On the other hand, ‘reverse mentoring’, where individuals from the LGBT+ community serve as mentors to more senior colleagues, allows them to gain first-hand insights into the experiences, perspectives and challenges faced by LGBT+ individuals. “As an ally, you should proactively seek to educate yourself about LGBT+ history and issues in order to be better advocates,” he adds. “You need the courage to grow and learn. If we’re all static then nothing will change, and unconscious bias will persist.”
Allyship is not a fight you take on alone. You should look out for other like-minded individuals, to extend your allyship to a wider group.
Engage actively in employee networks
Although senior managers have the ability to make a significant impact on their working environments for LGBT+ colleagues by implementing more inclusive policies, our expert emphasizes that change can also originate from the bottom up. “Get involved in employee networks, where individuals can collectively propose changes and influence workplace policy and practice, ensuring that LGBT+ perspectives are considered in the decision-making process,” he says.
That may include an equal benefits policy that ensures that all employees, regardless of sexual orientation or gender identity, have the same access to health insurance, family leave, retirement plans and other workplace perks.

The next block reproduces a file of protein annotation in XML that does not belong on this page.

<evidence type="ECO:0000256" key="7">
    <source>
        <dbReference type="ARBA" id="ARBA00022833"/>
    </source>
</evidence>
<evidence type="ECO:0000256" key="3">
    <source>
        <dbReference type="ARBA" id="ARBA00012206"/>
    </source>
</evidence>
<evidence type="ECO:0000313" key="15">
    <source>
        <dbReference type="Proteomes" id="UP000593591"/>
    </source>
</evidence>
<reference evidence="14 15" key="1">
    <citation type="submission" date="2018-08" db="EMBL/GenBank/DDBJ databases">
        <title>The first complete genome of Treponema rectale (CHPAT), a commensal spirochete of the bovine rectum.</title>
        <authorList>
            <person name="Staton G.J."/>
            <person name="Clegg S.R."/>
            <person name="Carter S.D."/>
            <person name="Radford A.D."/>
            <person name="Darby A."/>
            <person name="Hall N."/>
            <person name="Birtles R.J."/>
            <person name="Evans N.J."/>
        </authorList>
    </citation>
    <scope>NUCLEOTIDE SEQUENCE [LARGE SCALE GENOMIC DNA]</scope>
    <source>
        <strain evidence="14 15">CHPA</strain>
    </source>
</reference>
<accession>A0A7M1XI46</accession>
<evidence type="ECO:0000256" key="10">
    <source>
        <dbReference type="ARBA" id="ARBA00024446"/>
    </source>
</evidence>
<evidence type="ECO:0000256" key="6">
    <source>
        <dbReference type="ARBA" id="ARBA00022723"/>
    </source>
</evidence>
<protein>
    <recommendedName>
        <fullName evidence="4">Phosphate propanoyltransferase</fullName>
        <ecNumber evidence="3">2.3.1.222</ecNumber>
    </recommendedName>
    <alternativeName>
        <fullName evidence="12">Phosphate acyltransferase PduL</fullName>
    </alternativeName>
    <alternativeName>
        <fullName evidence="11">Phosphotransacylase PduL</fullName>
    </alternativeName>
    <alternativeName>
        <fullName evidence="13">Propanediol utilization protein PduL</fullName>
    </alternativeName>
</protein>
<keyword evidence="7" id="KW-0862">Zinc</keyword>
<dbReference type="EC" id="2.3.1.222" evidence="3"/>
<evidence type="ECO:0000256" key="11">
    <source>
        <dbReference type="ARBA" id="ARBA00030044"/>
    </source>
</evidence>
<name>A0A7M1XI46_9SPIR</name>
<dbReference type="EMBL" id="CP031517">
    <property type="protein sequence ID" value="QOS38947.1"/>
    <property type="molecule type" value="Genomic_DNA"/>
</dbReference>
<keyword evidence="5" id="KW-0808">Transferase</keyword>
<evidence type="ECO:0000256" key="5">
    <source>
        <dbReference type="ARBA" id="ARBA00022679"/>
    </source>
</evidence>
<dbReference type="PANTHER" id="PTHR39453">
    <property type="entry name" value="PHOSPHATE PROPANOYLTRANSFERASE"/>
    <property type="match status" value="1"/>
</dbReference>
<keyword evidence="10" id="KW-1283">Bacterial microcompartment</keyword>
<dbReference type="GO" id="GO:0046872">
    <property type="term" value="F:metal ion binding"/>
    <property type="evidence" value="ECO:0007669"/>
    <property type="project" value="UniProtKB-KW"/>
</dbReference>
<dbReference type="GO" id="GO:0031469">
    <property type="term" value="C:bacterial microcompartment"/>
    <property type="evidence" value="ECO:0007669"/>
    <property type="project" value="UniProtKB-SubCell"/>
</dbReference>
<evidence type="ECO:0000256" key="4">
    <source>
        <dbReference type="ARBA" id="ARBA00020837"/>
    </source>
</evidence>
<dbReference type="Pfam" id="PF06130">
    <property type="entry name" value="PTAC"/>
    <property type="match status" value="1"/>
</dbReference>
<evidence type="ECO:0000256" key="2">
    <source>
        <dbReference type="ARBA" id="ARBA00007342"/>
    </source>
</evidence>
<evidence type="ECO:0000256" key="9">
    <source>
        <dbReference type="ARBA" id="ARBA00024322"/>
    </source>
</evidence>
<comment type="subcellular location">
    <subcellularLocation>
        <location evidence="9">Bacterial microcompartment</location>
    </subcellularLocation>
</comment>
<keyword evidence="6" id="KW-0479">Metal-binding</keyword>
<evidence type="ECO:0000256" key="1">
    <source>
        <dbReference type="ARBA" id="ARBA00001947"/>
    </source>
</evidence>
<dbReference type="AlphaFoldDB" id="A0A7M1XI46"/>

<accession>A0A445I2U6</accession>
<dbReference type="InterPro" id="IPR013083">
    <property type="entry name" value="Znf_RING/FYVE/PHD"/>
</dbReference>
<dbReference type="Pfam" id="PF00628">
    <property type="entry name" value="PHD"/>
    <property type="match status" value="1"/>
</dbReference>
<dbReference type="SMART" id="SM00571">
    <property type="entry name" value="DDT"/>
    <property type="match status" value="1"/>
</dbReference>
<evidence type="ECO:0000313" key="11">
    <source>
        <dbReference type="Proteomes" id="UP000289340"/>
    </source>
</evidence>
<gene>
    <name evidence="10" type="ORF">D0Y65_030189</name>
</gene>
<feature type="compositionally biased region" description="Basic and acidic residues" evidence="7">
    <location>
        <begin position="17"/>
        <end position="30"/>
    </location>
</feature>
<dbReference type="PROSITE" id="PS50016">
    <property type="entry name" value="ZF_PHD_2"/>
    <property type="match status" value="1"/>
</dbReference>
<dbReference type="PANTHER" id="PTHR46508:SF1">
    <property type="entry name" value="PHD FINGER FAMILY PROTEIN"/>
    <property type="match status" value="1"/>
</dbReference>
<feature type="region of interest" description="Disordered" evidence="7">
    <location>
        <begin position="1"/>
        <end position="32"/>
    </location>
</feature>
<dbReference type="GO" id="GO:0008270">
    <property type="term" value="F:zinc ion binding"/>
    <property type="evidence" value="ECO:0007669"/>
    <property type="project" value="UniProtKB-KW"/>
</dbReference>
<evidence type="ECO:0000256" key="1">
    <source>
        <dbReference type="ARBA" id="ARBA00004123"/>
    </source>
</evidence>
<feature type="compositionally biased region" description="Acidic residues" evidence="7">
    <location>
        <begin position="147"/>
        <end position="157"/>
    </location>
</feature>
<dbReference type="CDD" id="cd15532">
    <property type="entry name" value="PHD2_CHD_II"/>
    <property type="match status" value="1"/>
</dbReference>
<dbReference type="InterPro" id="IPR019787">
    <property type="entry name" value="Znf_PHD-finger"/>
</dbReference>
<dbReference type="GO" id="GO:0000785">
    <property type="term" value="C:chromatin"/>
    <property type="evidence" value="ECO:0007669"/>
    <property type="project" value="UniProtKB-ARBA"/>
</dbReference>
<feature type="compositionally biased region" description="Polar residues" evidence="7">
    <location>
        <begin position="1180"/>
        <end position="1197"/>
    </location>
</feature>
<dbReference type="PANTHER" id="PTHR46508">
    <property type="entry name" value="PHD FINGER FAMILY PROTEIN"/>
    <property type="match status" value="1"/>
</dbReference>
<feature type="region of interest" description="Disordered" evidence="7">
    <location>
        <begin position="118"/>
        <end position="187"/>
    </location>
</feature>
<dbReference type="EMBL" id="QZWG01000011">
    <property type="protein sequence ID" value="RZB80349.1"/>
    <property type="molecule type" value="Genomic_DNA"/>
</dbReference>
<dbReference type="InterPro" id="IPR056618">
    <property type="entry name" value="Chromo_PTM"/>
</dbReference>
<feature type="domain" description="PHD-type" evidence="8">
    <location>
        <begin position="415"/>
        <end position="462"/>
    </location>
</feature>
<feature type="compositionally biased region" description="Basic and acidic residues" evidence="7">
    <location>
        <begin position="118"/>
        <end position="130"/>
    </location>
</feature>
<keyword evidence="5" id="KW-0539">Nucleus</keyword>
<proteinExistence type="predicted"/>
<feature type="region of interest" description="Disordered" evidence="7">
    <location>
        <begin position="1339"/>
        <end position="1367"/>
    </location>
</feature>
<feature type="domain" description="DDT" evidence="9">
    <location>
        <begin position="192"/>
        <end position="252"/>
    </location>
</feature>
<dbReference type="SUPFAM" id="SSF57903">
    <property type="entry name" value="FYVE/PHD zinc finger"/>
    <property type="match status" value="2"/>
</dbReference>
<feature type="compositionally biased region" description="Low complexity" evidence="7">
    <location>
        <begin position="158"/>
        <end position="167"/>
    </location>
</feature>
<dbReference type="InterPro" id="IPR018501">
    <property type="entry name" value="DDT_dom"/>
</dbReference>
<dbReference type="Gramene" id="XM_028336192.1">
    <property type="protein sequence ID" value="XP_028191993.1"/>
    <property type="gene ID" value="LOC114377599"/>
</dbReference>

Change can also begin at a smaller level, such as by including pronouns in your email signature.
Listen to opposing viewpoints
Regrettably, allies may face opposition or resistance from others when advocating for LGBTQ+ rights and equality. Schmuck suggests that a way to handle this situation is by actively listening to opposing viewpoints, even if you hold a different perspective.
“Carefully query their arguments,” he advises. “You may not like conflict but if you approach these people and discussions from a seemingly objective vantage point, you can be the devil’s advocate, and challenge people constructively.”
However, actively listening to opposing viewpoints does not imply conceding ground, he adds.
If you waver in the face of opposition and are not consistent with the values you represent, then you’re not really an ally.
Maintain support beyond Pride Month
Lastly, our expert says that while Pride Month is a time of celebration, it is equally vital to recognise the ongoing challenges encountered by LGBT+ colleagues and provide support throughout the year — such as actively listening to diverse perspectives, engaging in employee networks, educating oneself about LGBT+ history and problems, as well as fostering collaboration and forming partnerships.
He suggests moving beyond basic internet research and actively engaging with LGBT+ individuals by asking them questions — which can help foster mutual respect and bridge any gaps. “Visit new places and do new things,” Schmuck says. “Get out of your comfort zone and enjoy the diversity of humankind.”